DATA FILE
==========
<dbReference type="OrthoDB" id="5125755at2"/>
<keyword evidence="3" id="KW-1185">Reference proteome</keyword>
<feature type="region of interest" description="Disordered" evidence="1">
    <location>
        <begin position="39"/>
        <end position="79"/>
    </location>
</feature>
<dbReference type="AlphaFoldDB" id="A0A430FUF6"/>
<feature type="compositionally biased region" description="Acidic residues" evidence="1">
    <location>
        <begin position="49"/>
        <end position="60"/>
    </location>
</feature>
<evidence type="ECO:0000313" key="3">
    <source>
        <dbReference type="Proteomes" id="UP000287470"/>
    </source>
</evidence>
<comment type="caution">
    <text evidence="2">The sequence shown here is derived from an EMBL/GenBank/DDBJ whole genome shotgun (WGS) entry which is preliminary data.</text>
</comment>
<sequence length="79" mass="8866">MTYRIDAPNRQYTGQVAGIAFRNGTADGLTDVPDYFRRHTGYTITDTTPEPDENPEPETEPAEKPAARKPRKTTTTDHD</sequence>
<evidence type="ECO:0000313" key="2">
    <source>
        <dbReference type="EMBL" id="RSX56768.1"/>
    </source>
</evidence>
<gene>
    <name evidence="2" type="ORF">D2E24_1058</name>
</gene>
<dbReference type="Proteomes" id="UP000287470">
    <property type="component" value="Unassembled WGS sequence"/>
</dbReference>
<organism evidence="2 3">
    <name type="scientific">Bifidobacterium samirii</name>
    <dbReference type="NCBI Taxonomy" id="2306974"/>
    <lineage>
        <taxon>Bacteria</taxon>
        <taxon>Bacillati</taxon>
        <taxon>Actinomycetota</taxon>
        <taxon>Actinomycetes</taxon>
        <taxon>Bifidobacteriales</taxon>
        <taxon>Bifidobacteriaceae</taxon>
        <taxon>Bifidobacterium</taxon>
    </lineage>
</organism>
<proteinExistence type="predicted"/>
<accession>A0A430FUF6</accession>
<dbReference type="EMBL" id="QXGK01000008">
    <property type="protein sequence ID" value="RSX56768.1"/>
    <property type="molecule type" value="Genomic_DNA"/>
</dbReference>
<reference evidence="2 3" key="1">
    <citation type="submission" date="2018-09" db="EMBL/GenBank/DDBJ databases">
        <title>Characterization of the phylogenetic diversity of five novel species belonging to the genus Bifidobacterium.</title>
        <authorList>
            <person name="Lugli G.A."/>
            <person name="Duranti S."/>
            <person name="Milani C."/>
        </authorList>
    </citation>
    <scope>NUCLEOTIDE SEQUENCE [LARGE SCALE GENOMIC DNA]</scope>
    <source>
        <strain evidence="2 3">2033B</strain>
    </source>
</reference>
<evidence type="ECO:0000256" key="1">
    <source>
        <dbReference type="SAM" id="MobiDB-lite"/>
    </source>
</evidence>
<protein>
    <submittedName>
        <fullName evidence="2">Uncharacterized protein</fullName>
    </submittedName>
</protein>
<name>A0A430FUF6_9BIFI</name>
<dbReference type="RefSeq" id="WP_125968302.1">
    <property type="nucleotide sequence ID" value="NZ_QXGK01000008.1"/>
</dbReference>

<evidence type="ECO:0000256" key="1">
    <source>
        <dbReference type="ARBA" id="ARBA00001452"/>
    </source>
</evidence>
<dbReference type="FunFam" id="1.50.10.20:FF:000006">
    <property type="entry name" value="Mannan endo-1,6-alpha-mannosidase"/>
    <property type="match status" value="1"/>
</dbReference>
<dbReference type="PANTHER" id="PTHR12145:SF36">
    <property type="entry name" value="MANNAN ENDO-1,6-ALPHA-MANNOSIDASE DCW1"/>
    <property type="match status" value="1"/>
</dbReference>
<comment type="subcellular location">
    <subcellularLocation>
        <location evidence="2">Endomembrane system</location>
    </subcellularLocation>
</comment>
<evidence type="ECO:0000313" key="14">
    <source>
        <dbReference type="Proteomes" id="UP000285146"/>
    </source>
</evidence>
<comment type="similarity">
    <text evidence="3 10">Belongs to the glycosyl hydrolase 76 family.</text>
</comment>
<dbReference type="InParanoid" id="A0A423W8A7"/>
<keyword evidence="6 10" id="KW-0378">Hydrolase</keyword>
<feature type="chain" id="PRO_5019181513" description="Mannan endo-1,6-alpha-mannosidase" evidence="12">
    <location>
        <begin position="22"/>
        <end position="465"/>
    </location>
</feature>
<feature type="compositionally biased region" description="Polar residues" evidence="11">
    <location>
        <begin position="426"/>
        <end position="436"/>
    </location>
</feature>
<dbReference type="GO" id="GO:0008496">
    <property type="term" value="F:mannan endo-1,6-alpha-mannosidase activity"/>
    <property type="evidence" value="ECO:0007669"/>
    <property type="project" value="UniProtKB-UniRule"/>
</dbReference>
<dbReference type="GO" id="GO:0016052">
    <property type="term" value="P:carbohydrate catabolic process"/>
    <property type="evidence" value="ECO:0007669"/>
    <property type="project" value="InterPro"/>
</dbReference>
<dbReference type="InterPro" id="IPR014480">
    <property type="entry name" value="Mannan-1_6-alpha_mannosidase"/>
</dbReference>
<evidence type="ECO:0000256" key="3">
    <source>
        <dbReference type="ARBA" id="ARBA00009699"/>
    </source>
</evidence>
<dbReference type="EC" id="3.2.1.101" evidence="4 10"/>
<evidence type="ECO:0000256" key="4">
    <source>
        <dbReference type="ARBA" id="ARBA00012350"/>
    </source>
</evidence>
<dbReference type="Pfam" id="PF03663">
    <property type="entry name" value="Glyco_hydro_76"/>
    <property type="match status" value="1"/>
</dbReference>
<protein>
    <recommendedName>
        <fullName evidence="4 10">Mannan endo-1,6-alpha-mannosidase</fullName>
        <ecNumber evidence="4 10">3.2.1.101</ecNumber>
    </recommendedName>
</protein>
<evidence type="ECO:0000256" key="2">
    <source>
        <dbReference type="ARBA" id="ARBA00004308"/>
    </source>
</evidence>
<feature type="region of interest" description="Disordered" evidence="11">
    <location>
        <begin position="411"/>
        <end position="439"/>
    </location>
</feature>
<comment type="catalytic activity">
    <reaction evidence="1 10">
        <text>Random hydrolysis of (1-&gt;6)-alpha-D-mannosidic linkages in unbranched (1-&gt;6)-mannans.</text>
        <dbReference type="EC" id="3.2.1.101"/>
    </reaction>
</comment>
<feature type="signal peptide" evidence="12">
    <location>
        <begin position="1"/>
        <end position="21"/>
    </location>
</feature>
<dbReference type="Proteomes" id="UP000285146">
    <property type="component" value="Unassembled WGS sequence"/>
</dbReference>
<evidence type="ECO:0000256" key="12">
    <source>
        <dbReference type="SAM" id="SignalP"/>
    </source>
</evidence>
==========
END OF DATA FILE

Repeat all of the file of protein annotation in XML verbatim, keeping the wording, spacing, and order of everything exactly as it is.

<dbReference type="OrthoDB" id="5125755at2"/>
<keyword evidence="3" id="KW-1185">Reference proteome</keyword>
<feature type="region of interest" description="Disordered" evidence="1">
    <location>
        <begin position="39"/>
        <end position="79"/>
    </location>
</feature>
<dbReference type="AlphaFoldDB" id="A0A430FUF6"/>
<feature type="compositionally biased region" description="Acidic residues" evidence="1">
    <location>
        <begin position="49"/>
        <end position="60"/>
    </location>
</feature>
<evidence type="ECO:0000313" key="3">
    <source>
        <dbReference type="Proteomes" id="UP000287470"/>
    </source>
</evidence>
<comment type="caution">
    <text evidence="2">The sequence shown here is derived from an EMBL/GenBank/DDBJ whole genome shotgun (WGS) entry which is preliminary data.</text>
</comment>
<sequence length="79" mass="8866">MTYRIDAPNRQYTGQVAGIAFRNGTADGLTDVPDYFRRHTGYTITDTTPEPDENPEPETEPAEKPAARKPRKTTTTDHD</sequence>
<evidence type="ECO:0000313" key="2">
    <source>
        <dbReference type="EMBL" id="RSX56768.1"/>
    </source>
</evidence>
<gene>
    <name evidence="2" type="ORF">D2E24_1058</name>
</gene>
<dbReference type="Proteomes" id="UP000287470">
    <property type="component" value="Unassembled WGS sequence"/>
</dbReference>
<organism evidence="2 3">
    <name type="scientific">Bifidobacterium samirii</name>
    <dbReference type="NCBI Taxonomy" id="2306974"/>
    <lineage>
        <taxon>Bacteria</taxon>
        <taxon>Bacillati</taxon>
        <taxon>Actinomycetota</taxon>
        <taxon>Actinomycetes</taxon>
        <taxon>Bifidobacteriales</taxon>
        <taxon>Bifidobacteriaceae</taxon>
        <taxon>Bifidobacterium</taxon>
    </lineage>
</organism>
<proteinExistence type="predicted"/>
<accession>A0A430FUF6</accession>
<dbReference type="EMBL" id="QXGK01000008">
    <property type="protein sequence ID" value="RSX56768.1"/>
    <property type="molecule type" value="Genomic_DNA"/>
</dbReference>
<reference evidence="2 3" key="1">
    <citation type="submission" date="2018-09" db="EMBL/GenBank/DDBJ databases">
        <title>Characterization of the phylogenetic diversity of five novel species belonging to the genus Bifidobacterium.</title>
        <authorList>
            <person name="Lugli G.A."/>
            <person name="Duranti S."/>
            <person name="Milani C."/>
        </authorList>
    </citation>
    <scope>NUCLEOTIDE SEQUENCE [LARGE SCALE GENOMIC DNA]</scope>
    <source>
        <strain evidence="2 3">2033B</strain>
    </source>
</reference>
<evidence type="ECO:0000256" key="1">
    <source>
        <dbReference type="SAM" id="MobiDB-lite"/>
    </source>
</evidence>
<protein>
    <submittedName>
        <fullName evidence="2">Uncharacterized protein</fullName>
    </submittedName>
</protein>
<name>A0A430FUF6_9BIFI</name>
<dbReference type="RefSeq" id="WP_125968302.1">
    <property type="nucleotide sequence ID" value="NZ_QXGK01000008.1"/>
</dbReference>

<evidence type="ECO:0000256" key="1">
    <source>
        <dbReference type="ARBA" id="ARBA00001452"/>
    </source>
</evidence>
<dbReference type="FunFam" id="1.50.10.20:FF:000006">
    <property type="entry name" value="Mannan endo-1,6-alpha-mannosidase"/>
    <property type="match status" value="1"/>
</dbReference>
<dbReference type="PANTHER" id="PTHR12145:SF36">
    <property type="entry name" value="MANNAN ENDO-1,6-ALPHA-MANNOSIDASE DCW1"/>
    <property type="match status" value="1"/>
</dbReference>
<comment type="subcellular location">
    <subcellularLocation>
        <location evidence="2">Endomembrane system</location>
    </subcellularLocation>
</comment>
<evidence type="ECO:0000313" key="14">
    <source>
        <dbReference type="Proteomes" id="UP000285146"/>
    </source>
</evidence>
<comment type="similarity">
    <text evidence="3 10">Belongs to the glycosyl hydrolase 76 family.</text>
</comment>
<dbReference type="InParanoid" id="A0A423W8A7"/>
<keyword evidence="6 10" id="KW-0378">Hydrolase</keyword>
<feature type="chain" id="PRO_5019181513" description="Mannan endo-1,6-alpha-mannosidase" evidence="12">
    <location>
        <begin position="22"/>
        <end position="465"/>
    </location>
</feature>
<feature type="compositionally biased region" description="Polar residues" evidence="11">
    <location>
        <begin position="426"/>
        <end position="436"/>
    </location>
</feature>
<dbReference type="GO" id="GO:0008496">
    <property type="term" value="F:mannan endo-1,6-alpha-mannosidase activity"/>
    <property type="evidence" value="ECO:0007669"/>
    <property type="project" value="UniProtKB-UniRule"/>
</dbReference>
<dbReference type="GO" id="GO:0016052">
    <property type="term" value="P:carbohydrate catabolic process"/>
    <property type="evidence" value="ECO:0007669"/>
    <property type="project" value="InterPro"/>
</dbReference>
<dbReference type="InterPro" id="IPR014480">
    <property type="entry name" value="Mannan-1_6-alpha_mannosidase"/>
</dbReference>
<evidence type="ECO:0000256" key="3">
    <source>
        <dbReference type="ARBA" id="ARBA00009699"/>
    </source>
</evidence>
<dbReference type="EC" id="3.2.1.101" evidence="4 10"/>
<evidence type="ECO:0000256" key="4">
    <source>
        <dbReference type="ARBA" id="ARBA00012350"/>
    </source>
</evidence>
<dbReference type="Pfam" id="PF03663">
    <property type="entry name" value="Glyco_hydro_76"/>
    <property type="match status" value="1"/>
</dbReference>
<protein>
    <recommendedName>
        <fullName evidence="4 10">Mannan endo-1,6-alpha-mannosidase</fullName>
        <ecNumber evidence="4 10">3.2.1.101</ecNumber>
    </recommendedName>
</protein>
<evidence type="ECO:0000256" key="2">
    <source>
        <dbReference type="ARBA" id="ARBA00004308"/>
    </source>
</evidence>
<feature type="region of interest" description="Disordered" evidence="11">
    <location>
        <begin position="411"/>
        <end position="439"/>
    </location>
</feature>
<comment type="catalytic activity">
    <reaction evidence="1 10">
        <text>Random hydrolysis of (1-&gt;6)-alpha-D-mannosidic linkages in unbranched (1-&gt;6)-mannans.</text>
        <dbReference type="EC" id="3.2.1.101"/>
    </reaction>
</comment>
<feature type="signal peptide" evidence="12">
    <location>
        <begin position="1"/>
        <end position="21"/>
    </location>
</feature>
<dbReference type="Proteomes" id="UP000285146">
    <property type="component" value="Unassembled WGS sequence"/>
</dbReference>
<evidence type="ECO:0000256" key="12">
    <source>
        <dbReference type="SAM" id="SignalP"/>
    </source>
</evidence>